Google will automatically switch all Adwords campaigns to ‘enhanced’ on 22-July-2013. If you don’t do it before then, Google will do it for you. And you can be confident they will be thinking of their interests, rather than yours. The changes are mostly bad news for those of us that sell software for desktop computers. In particular you can no longer choose not to bid for clicks on tablet devices. I would like to have more control over how I bid on different platforms, not less, so I am not happy about the changes. However your choices are either to upgrade your campaigns to ‘enhanced’ or close your Adwords account.
You can at least bid less for clicks on mobile devices. If you are selling downloadable software that doesn’t run on mobile devices, I recommend you set your bid adjustment much lower for mobile devices. My own analytics data tells me that mobile devices only have one tenth the (measurable) conversion rate of desktop/laptop computers. So I have set my mobile bid adjustment at -90% for mobile devices. Presumably you can set it to -100% if you don’t want to bid for mobile clicks at all. I don’t understand why advertisers aren’t being given the same option for tablet devices.
Note that you can’t set a mobile bid adjustment for CPA campaigns. However Google should notice the lack of downloads and sales on mobile devices and adjust the mobile bids down for you automatically.
No, I’m not joking (unfortunately). You can read some rather vague official guidance about it from the Information Commissioner’s Office here:
You can also see the ICO’s implementation of this policy on their own website with the ghastly pop-up shown below (click to enlarge):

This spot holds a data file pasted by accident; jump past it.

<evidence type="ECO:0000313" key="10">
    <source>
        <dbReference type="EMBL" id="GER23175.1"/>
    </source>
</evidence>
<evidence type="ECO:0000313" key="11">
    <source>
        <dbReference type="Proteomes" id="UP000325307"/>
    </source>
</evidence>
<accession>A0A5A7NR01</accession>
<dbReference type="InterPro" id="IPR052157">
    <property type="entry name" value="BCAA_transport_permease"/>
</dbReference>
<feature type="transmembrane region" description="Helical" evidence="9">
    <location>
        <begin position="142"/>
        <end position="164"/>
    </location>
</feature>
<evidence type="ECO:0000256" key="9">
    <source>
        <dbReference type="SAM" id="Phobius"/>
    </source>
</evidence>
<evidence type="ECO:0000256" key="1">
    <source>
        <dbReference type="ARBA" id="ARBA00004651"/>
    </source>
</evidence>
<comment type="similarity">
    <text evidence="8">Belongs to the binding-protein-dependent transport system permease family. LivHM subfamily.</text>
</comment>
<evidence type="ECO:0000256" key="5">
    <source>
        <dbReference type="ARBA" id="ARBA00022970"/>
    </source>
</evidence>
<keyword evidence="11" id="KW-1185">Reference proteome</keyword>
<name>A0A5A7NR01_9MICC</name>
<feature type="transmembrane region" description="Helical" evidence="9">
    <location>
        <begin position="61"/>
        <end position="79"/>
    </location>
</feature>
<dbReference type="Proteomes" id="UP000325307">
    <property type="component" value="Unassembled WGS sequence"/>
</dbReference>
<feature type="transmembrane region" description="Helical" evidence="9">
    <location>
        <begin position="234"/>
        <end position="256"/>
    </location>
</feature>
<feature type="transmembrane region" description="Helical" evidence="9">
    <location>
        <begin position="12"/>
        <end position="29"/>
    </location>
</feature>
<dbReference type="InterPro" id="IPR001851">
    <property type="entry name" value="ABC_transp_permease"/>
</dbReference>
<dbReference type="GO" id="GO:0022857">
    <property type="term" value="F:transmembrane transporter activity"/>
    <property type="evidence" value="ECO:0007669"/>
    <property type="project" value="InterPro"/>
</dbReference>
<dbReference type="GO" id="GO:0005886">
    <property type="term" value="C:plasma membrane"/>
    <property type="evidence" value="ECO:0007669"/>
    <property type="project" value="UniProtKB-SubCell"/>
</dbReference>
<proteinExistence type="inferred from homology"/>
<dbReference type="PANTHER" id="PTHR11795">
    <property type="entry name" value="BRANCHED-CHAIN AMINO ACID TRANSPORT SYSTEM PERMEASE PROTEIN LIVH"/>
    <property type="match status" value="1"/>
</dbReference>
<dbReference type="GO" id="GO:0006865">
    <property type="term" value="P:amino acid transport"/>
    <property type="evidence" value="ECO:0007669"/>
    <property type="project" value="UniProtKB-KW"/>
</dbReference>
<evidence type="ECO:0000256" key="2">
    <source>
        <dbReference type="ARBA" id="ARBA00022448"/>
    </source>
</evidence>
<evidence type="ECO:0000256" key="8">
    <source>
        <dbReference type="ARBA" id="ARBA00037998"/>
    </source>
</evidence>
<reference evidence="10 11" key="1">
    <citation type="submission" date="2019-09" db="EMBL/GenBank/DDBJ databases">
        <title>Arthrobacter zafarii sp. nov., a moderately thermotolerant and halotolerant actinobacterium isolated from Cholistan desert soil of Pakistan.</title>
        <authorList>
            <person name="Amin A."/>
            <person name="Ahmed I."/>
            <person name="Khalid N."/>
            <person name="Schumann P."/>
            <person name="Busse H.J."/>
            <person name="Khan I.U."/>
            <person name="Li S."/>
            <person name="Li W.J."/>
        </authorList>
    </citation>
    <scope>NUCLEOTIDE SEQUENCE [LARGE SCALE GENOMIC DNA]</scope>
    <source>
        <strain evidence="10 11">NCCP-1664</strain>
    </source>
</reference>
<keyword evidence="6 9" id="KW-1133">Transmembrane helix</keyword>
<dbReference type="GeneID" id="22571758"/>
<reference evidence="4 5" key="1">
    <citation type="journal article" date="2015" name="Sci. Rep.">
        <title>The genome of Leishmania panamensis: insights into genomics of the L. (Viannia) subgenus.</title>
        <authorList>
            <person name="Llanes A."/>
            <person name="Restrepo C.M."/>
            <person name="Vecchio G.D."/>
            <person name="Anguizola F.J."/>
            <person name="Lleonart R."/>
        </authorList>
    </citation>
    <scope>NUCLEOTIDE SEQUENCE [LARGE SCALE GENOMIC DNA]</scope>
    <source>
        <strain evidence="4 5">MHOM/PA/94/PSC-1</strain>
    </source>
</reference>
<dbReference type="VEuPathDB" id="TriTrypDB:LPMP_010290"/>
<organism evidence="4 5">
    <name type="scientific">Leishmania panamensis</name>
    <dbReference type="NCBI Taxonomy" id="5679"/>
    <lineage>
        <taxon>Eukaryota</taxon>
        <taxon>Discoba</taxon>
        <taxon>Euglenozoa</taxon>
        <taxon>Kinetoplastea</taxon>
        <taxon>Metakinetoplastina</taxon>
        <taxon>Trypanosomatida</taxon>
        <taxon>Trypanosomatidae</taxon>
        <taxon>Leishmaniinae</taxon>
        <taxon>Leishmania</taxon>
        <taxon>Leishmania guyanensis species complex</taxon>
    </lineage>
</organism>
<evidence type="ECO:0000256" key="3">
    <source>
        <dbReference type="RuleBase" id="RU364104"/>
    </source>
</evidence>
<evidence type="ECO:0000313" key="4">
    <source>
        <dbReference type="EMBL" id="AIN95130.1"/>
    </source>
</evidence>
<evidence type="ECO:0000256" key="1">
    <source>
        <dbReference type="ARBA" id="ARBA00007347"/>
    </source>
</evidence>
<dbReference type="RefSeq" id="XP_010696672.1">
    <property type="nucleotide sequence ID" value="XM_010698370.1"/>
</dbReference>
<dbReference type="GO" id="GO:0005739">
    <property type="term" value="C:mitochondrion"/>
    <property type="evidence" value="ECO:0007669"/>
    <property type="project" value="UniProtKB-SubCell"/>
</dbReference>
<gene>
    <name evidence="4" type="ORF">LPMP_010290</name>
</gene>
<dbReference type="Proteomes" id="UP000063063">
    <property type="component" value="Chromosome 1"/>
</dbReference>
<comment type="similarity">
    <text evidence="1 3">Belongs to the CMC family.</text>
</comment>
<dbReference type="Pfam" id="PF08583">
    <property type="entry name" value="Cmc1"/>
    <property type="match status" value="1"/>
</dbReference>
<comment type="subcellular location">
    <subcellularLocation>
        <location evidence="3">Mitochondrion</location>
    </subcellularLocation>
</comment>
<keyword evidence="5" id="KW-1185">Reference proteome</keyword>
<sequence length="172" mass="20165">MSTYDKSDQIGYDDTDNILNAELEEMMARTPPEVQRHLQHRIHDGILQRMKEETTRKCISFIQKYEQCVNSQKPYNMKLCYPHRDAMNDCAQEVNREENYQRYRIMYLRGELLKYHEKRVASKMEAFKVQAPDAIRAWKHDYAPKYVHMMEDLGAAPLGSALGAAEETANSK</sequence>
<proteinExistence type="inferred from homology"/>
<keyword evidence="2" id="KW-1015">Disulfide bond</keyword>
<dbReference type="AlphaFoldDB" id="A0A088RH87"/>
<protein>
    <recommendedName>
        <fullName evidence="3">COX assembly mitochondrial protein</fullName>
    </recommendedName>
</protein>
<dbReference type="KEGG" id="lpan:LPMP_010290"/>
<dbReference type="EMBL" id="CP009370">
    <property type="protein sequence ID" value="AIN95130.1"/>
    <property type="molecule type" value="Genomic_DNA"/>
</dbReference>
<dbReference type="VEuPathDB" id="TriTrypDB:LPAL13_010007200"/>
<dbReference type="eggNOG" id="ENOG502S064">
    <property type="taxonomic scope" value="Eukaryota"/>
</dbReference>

So it seems that we are going to have to show a hideous and scary pop-up to every visitor that comes to our site. Nearly all of these visitors will inevitably choose the less scary sounding default and opt-out (why would they opt-in?) which means that our precious tracking and analytic data will suddenly become a lot less useful. So a less pleasant user experience for customers and a huge reduction in useful data for vendors. And to what benefit? I really don’t mind if vendors collect aggregated data about how I arrived at their site or what pages I visit while I am there. The more I read about the new rules the less workable and useful they sound. It looks like the sort of monumental, fur-lined, ocean-going, balls-up that only governments are capable of.
The situation remains fluid at present. The introduction of this new law has been so shambolic that the UK government is giving businesses 12 months grace before they start enforcing it. I don’t even know if the ruling applies to businesses based in the UK, web servers based in the UK or any website with UK visitors (if you do know, please comment below). Perhaps Google et al will dream up a technical solution that keeps the EU happy without me having to make any changes to my website. Maybe pressure from businesses will force the government to back down. Perhaps someone will find a loophole (e.g. setting up a company outside the EU to host your website). Or maybe so many businesses will ignore this ridiculous law that it will be unenforceable. I am going to wait a few months to see how things play out.
This change in the law comes from an EU directive, so any of you reading this in EU countries other than the UK can stop smirking – it is coming your way as well.
I am organizing an informal pub meetup in Swindon for anyone interested in talking about the business of software in general, and microISVs in particular.
Date: Thursday 27th January
Time: From 7:30 pm.
Location: The Sun Inn, Swindon, Wiltshire, England. The pub is not far off the M4, Jn 15 and has plenty of parking. The food is usually quite good. Post code: SN3 6AA (note it isn’t the only pub along this road, it is the one opposite the petrol station). Map .
If you are intending to come I suggest you email me, just in case of any last minute changes of plan.